Tags: faq peer

How can I set up the peer distributed computing on a single multicore computer?

There are in principle two options for setting up the peer-to-peer computing system. The first, using an interactive MATLAB session for each peer is recommended for occasional or novice users. The second, using the command-line peerworker is recommended for frequent users and if your computer remains switched on and is only put to sleep during the night.

Using an interactive MATLAB session for each peer

Per core you should start one MATLAB session to run as worker, i.e. 4 sessions for a quad-core CPU. In each of the worker MATLAB sessions, you start the peer as worker by typing peerworker. This will (among others) start the announce and tcpserver thread and subsequently it will wait for an incoming job. Every second while waiting it will print a line with the current time on screen, which allow you to check that it is still running.

Subsequently you start one more MATLAB session which will be the controller session from which you distribute the jobs. In that MATLAB session you type peercontroller, which will (among others) start the discover thread. In the controller you can then use peercellfun to send a batch of jobs for execution on the workers.

In the end you should have N+1 peers, with N workers and one controller.

As example and proof-of concept, you should try peercellfun(@pause, {5, 5, 5, 5}) which should result in each worker pausing for 5 seconds.

Another example is peercellfun(@plot, {randn(1, 10), randn(1, 10), randn(1, 10), randn(1, 10)}, {β€˜b.’, β€˜r.’, β€˜g.’, β€˜m.’}) which will make a plot in each peerworker with different colored random points. After creating the figure and drawing the points, the worker should close the figure again.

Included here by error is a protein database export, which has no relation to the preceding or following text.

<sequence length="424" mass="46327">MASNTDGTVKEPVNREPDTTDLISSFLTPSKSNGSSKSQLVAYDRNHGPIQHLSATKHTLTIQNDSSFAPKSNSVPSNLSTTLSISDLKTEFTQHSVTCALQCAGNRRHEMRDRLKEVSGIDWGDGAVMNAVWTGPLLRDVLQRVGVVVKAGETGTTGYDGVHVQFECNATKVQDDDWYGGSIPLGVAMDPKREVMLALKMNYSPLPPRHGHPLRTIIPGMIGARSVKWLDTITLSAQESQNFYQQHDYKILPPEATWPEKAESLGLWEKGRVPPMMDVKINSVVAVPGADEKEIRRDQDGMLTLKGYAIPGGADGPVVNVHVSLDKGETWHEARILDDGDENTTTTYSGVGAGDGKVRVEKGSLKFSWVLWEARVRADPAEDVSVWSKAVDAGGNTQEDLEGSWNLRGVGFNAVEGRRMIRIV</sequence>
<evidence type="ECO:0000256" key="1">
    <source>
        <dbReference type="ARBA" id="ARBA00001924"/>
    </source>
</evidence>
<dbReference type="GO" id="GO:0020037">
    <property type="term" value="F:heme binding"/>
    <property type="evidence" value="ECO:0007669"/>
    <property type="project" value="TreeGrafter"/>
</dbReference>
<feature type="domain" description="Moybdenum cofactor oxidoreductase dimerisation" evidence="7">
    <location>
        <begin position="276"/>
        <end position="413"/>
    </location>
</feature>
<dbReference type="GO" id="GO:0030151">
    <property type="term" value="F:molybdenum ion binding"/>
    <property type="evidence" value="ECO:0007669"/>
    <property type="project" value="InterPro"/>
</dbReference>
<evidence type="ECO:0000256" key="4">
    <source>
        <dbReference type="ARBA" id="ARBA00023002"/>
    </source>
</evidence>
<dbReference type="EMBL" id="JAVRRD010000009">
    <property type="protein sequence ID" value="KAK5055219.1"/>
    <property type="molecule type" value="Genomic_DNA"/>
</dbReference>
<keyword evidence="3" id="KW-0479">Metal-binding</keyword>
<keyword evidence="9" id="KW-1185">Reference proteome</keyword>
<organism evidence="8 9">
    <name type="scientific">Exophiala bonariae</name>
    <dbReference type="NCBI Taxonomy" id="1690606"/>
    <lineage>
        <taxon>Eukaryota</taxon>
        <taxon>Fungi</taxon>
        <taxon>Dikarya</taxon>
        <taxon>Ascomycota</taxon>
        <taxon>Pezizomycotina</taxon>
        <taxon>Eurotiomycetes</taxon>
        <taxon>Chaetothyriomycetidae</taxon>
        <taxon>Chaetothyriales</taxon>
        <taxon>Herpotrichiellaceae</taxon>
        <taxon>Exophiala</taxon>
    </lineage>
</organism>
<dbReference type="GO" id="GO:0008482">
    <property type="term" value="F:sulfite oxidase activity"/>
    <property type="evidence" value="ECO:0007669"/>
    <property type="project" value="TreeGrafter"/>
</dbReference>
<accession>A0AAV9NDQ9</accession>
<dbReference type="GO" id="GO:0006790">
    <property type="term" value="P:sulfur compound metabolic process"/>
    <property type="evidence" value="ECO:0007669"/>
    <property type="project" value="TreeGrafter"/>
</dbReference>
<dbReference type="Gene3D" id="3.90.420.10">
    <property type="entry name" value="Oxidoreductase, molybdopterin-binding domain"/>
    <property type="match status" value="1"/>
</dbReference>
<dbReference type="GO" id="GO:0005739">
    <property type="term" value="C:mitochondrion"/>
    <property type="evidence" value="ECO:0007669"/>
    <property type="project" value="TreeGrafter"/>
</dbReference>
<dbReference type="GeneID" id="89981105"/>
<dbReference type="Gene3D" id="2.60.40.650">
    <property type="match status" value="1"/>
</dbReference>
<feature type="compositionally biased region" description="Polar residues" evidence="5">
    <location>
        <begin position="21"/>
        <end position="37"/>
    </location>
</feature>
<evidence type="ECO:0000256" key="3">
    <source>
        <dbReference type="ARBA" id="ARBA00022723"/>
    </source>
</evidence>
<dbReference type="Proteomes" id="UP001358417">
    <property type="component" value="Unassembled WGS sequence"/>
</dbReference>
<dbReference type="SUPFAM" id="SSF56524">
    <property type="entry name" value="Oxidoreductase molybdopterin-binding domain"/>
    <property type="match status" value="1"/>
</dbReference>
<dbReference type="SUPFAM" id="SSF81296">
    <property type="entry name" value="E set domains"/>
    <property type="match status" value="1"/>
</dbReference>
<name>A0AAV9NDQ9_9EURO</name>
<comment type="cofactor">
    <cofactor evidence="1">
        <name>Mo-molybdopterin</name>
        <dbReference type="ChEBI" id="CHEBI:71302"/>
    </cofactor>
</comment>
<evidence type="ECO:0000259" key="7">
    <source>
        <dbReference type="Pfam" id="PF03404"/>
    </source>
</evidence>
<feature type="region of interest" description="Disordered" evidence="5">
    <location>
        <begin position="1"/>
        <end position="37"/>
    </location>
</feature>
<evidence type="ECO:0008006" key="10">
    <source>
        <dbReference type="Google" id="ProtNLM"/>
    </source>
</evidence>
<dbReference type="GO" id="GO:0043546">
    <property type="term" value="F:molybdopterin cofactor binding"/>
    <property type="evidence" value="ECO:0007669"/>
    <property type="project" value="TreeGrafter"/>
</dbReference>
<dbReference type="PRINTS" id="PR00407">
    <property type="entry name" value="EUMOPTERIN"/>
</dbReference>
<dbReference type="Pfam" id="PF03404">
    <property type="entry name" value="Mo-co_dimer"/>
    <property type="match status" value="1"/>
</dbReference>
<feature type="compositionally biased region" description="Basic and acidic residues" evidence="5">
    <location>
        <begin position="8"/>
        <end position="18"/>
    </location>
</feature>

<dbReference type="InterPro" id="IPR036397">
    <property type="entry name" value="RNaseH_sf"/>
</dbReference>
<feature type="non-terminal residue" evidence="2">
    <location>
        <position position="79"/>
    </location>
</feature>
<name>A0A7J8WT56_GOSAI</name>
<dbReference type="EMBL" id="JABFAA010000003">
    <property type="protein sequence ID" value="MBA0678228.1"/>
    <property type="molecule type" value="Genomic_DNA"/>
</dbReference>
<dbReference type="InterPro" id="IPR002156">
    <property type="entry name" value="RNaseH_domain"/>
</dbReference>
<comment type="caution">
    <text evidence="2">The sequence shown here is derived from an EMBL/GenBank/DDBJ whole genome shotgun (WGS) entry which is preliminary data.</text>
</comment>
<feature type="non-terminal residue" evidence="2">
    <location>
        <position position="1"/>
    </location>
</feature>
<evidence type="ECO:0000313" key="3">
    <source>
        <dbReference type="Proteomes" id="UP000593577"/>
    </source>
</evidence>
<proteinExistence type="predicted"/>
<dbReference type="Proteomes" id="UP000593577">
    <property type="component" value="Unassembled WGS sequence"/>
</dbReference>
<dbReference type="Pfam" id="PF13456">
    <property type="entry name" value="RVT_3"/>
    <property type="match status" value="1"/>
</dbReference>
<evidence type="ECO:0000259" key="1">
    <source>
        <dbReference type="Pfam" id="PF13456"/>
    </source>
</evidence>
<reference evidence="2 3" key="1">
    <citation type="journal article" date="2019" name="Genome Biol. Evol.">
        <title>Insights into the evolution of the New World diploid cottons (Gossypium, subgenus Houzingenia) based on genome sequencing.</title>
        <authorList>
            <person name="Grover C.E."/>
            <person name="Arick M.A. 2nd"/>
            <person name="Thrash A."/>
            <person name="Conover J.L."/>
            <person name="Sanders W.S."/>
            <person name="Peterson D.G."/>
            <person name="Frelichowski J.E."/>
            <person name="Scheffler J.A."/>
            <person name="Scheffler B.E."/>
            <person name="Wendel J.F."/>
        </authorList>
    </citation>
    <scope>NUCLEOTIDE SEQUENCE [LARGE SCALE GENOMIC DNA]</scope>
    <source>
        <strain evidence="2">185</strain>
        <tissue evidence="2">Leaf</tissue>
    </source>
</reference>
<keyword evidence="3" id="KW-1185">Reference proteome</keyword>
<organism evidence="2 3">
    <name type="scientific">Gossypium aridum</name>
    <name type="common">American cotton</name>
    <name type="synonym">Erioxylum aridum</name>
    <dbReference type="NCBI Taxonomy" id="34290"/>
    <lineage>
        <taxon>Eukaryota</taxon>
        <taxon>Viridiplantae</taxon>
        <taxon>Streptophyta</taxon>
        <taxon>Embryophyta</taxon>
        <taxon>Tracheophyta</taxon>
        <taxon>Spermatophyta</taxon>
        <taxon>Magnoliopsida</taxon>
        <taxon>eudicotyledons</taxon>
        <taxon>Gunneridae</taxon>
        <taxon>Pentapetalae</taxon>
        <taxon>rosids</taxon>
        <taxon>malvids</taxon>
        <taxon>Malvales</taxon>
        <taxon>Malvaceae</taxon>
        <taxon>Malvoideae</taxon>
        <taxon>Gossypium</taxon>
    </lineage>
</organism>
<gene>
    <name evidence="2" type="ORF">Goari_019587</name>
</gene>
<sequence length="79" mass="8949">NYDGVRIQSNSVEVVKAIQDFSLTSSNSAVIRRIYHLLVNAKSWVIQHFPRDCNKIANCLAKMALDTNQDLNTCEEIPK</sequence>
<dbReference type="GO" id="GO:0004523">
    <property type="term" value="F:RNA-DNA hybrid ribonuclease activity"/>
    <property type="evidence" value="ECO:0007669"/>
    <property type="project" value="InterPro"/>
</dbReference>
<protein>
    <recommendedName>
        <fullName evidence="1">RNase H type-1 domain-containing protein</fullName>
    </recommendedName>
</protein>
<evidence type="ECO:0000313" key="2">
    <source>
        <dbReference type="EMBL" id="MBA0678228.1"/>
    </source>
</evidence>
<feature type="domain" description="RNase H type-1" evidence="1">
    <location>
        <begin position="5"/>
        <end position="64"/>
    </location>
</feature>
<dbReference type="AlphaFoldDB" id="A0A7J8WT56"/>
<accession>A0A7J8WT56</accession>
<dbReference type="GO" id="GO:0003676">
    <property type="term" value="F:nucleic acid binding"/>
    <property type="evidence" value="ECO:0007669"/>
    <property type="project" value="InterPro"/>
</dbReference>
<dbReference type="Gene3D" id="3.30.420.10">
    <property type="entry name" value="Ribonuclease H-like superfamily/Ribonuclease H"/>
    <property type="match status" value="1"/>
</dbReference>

You can type peerinfo to get information about the peer itself (i.e. in the MATLAB session where you type it) and peerlist to get information on all visible peers on the network.

Starting N+1 instances of MATLAB on a single computer as a single user will only result in a single (network) license being used. Since the workers are running within the MATLAB session, the license will also be claimed it the workers are waiting.

Using the command-line peerworker

A disadvantage of starting the peerworkers within an interactive MATLAB session is that they require a license, also when the worker is idle. The command-line peerworker is a stand-alone executable that implements the announce, discover, tcpserver and expire threads and that waits for an incoming job. Once a job arrives for local execution, the MATLAB engine is started, the job is evaluated, and the results are sent back. After finishing the job, the engine remains running for 30 seconds to quickly evaluate another incoming job. After being idle for more than 30 seconds, the engine is stopped.

The command line peerworker is currently implemented for Linux (32 and 64-bit) and macOS (32-bit Intel only). The command-line executable is included in the release version for the different architectures and is started with one of the following commands:

  • peerworker.glnx86
  • peerworker.glna64
  • peerworker.maci

There is also a Linux shell script with the name peerworker, which is designed to be used at the DCCN to start up a large number of workers on our mentat Linux cluster. The release version of the peerworker command-line startup script is not useful for most end-users, although you may want to have a look inside the bash-script and make your own version.

Please type on the unix command line peerworker.arch –help (where arch is glnx86, glnxa64 or maci) to get an overview of all the options. In principle most of the options have the same behavior as the MATLAB peerworker function.